While perusing the wares at the weekly international textile fair along Lyon’s Saône River, Little Man (11 months) let me know he was overdue for a feeding. Hubby took the girls exploring along the river walk while I found a bench in the shade. I got comfortable and baby started eating. . . and then I saw it. The “x” marks the spot near a notable bridge in Lyon where “it” happened.
An absolutely pathetic pigeon sat on the edge of the sidewalk, feathers in disarray, head tucked under wing, on the verge of dying, not five feet in front of me. Well, all birds die, I thought. I guess this is how it happens for some of them, right here on the bustling street. But this bird’s last moments on earth were not going to pass unnoted.
After several minutes of meditative solitude, several younger, properly preened pigeons strutted over. And to say I was shocked is an understatement. If my son had been watching and not immersed in his feeding, I might have shielded his eyes. The healthy pigeons began pecking the near-dead pigeon. Peck, peck, poke, stab. They aimed for the eyes, back, wings, all over! The helpless pigeon hardly winced. Maybe it was already in a standing coma. I was appalled. Here, on the idyllic streets of France’s culinary capital, I learned that pigeons may be cannibals. But I now also know they’ll eat things much worse.
Later that afternoon we took this picture in Vieux Lyon, the old part of the city known for one of the largest concentration of Renaissance buildings in France. Before Vieux Lyon we enjoyed gelato in Parc de la Tête d’Or, Lyon’s version of Central Park.
It was here that Lil’ P (age 4) initially mentioned her stomach was upset.
By the time we reached Vieux Lyon, she pointed to several spots on her stomach that weren’t feeling well. But she’s a trooper and made little mention of the condition of her health as we continued through the city, posing for photos such as the one above in front of John the Baptist Cathedral.
Then, as the American colloquialism goes, she hurled. She blew chunks. Mostly chocolate gelato, but also real chunks of crêpe still digesting from lunch. Over the course of 30 seconds, Lil’ P emptied the contents of her stomach across cobblestones that have probably been receiving such treatment for centuries. And then those chunks joined the food chain as numerous pigeons instantly descended upon the scene, spying the half digested morsels of delectable Frenchness. While Lil’s P was shocked at seeing the contents of her stomach no longer in her stomach (she has only thrown up once before in her memory), the pigeons piled on the mess like a rugby scrum until every last scrap disappeared. We didn’t have to feel guilty about walking away from the mess because it was mostly cleaned up. Just. . . like. . . that.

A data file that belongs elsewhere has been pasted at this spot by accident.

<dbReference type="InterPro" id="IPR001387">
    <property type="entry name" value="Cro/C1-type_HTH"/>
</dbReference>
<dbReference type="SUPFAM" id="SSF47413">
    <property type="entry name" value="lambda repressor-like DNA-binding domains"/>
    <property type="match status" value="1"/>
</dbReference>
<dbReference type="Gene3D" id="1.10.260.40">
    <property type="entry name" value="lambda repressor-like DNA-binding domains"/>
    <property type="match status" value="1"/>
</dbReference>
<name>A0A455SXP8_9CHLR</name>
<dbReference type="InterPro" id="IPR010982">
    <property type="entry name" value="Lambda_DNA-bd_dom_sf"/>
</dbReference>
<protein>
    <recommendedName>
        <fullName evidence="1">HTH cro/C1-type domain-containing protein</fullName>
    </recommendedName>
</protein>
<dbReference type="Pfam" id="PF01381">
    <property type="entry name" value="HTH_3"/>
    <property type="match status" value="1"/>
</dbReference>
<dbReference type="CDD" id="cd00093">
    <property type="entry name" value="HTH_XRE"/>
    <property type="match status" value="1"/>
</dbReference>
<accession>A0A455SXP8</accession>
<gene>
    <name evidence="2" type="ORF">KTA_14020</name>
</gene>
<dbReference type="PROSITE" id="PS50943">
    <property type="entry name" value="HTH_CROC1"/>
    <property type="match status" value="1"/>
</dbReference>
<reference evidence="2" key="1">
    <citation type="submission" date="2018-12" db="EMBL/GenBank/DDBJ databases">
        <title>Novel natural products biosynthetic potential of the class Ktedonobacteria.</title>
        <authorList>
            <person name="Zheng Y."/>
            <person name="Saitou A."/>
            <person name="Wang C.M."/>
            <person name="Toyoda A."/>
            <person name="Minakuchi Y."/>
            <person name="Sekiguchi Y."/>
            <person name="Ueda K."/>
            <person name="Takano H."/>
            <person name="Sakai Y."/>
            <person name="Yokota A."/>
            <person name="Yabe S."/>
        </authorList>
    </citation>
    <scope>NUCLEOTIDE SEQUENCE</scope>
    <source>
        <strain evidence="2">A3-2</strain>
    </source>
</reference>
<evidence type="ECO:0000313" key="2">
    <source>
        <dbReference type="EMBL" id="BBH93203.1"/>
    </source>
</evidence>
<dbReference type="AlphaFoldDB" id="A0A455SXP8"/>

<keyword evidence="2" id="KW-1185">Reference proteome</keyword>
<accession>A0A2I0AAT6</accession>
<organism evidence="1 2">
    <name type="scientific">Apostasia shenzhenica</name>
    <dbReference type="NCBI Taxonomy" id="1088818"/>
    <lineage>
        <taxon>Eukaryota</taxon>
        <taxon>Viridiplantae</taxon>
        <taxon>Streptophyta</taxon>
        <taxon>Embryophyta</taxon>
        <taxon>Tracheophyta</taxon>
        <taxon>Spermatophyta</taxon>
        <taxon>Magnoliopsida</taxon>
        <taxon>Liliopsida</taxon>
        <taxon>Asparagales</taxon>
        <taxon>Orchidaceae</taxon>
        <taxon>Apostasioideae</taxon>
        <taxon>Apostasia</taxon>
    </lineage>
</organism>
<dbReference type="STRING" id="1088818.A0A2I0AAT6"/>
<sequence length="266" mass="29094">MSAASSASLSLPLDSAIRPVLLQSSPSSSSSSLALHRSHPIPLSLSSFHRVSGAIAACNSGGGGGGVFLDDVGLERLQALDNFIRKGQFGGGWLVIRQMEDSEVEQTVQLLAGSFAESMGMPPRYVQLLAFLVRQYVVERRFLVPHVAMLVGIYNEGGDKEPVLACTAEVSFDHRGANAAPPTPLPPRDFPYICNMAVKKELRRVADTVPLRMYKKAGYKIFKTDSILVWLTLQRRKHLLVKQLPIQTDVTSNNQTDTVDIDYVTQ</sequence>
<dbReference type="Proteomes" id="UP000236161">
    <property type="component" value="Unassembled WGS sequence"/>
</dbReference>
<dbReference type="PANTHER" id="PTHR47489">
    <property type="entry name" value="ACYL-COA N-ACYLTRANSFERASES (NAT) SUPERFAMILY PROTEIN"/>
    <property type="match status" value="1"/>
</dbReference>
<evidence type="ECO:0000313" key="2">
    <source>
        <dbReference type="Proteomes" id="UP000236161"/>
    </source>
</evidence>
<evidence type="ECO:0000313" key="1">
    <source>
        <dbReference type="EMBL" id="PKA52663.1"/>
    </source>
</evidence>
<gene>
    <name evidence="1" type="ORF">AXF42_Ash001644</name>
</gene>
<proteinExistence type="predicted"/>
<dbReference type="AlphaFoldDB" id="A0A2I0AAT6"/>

The girls got a great visual to accompany an important lesson. They’ve always been told not to touch the pigeons, but now they know they true reason why. Pigeons eat vomit! When they forget that instruction, as they inevitably will next time we’re in a city with overly familiar pigeons, I’ll let them in on the deeper secret. Pigeons are cannibals!
This series is brought to you by the letter “B” and pertains to our family’s recent three week stint in Europe. If you want to be sure not to miss a post, sign up to receive the blog via email on the lefthand column.
If you missed the previous posts in this series, the links are posted below.
Part II: Beauty’s BOLLENE (or what it means to be French)
3 responses to “Part III: Fowl BRUTALITY in Lyon”
[…] reminding them that these chickens are wild, filthy, disease-ridden birds, just like the pigeons in Lyon that swoop down to eat vomit (sorry, it’s true, and beared repeating to make my […]
[…] of willtravelwithkids may remember our excursion in Lyon, France last September, where we had an eye-opening experience concerning the behavior and practices of pigeons. What we discovered – primarly, that they […]
[…] Part III: Fowl BRUTALITY in Lyon […]